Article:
By Ali Barada
Source: Asharq AlAwsat
New York – The United Nations Special Rapporteur on the human rights situation in Iran, Javid Rehman, has urged Tehran to abolish the death penalty against juveniles and expressed “concerns” over the fate of demonstrators detained in late 2017.
“I appeal to the Iranian authorities to abolish the practice of sentencing children to death, and to commute all death sentences issued against children in line with international law,” Rehman said.
Execution of juvenile convicts violates international law and contravenes the Convention of the Rights of the Child and the International Covenant on Civil and Political Rights, he added.
Rehman said five individuals convicted of having committed murder as minors have been put to death this year in Iran. The most recent, Zeinab Sekaanvand, was executed three weeks ago. She was accused and forced to confess to killing her husband in 2012 when she was 17.
“Claims that she was coerced into confessing to the killing, had been beaten following her arrest and was a victim of domestic violence were reportedly not adequately examined during her trial,” the special rapporteur said.
Rehman said the Iranian executions continue despite amendments in 2013 to the Islamic Penal Code that allow judges to give alternate sentences for juvenile offenders in certain circumstances.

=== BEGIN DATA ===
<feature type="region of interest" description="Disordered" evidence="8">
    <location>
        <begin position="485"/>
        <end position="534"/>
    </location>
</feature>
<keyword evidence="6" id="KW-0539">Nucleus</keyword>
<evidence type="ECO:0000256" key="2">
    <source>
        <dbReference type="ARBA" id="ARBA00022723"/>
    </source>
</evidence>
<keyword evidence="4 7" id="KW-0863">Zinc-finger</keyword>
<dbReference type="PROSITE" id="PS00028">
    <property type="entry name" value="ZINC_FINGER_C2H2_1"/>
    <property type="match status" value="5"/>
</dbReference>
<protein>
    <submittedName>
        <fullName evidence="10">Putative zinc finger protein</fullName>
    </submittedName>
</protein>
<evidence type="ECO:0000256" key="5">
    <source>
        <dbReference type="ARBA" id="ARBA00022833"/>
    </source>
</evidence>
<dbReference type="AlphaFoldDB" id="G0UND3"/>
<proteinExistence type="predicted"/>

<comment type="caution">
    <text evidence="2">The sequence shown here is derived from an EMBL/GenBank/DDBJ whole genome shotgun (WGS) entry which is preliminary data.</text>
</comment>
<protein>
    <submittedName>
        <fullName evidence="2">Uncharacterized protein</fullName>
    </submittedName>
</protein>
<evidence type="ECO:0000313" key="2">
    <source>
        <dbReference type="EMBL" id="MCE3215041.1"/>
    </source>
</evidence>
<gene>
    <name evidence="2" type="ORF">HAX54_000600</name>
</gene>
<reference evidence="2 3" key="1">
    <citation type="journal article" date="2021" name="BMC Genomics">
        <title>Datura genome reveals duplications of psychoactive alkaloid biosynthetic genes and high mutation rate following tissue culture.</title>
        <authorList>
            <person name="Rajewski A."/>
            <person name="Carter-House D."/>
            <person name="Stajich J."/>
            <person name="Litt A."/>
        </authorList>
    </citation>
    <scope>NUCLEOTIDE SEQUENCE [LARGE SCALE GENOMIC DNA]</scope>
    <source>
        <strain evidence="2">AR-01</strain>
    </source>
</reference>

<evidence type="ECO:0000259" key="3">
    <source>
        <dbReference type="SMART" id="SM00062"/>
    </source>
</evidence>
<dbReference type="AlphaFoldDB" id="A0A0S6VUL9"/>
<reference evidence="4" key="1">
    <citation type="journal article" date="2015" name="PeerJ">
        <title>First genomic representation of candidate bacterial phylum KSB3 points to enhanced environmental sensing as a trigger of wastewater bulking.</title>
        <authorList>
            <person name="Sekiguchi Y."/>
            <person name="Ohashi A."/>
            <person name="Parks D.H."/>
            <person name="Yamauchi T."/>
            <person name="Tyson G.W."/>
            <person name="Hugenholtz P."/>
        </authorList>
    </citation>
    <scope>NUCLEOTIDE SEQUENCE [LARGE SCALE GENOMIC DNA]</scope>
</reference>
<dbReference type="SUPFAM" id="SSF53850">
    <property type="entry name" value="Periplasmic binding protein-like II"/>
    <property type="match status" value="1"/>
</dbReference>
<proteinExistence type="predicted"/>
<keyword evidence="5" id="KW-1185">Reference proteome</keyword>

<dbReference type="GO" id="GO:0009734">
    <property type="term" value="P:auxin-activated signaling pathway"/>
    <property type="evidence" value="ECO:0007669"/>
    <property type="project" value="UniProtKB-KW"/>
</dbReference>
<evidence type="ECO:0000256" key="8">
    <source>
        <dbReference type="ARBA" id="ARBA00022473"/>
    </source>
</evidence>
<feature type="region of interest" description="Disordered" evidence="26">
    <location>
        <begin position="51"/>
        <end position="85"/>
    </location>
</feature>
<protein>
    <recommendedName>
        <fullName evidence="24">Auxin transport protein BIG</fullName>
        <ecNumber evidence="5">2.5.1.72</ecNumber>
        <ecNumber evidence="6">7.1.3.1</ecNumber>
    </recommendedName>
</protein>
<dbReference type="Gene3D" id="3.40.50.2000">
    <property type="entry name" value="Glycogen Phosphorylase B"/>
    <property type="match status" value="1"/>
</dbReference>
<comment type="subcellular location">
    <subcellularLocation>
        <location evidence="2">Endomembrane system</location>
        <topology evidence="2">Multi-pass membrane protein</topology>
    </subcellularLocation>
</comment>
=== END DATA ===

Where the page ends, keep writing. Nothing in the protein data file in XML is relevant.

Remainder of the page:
He revealed there were “numerous” other juvenile offenders on death row in Iran, despite the government recently announcing it had established a taskforce that will deal with the protection of the rights of children and adolescents.
The report of Rehman, a law professor at Brunel University London, was his first since he took up his post in July. He has not yet visited Iran but has requested that authorities allow him to have unhindered access to the country.
He expressed a series of concerns about human rights in Iran, where for nearly a year the country has seen a wave of protests fueled by a flagging economy, high unemployment, the rising cost of living and social discontent.
At the start of the demonstrations in December, people were arrested in droves and at least 22 people were killed during a security crackdown.
“I remain concerned about the fate of those arrested during the protests, and call upon the government to ensure that all those imprisoned for peacefully exercising their freedom of opinion and expression are released,” Rehman said.
The situation of women and girls also warrants improvement.
The Iranian government rejects the concept of the special rapporteur’s mandate, but provides some cooperation with his office.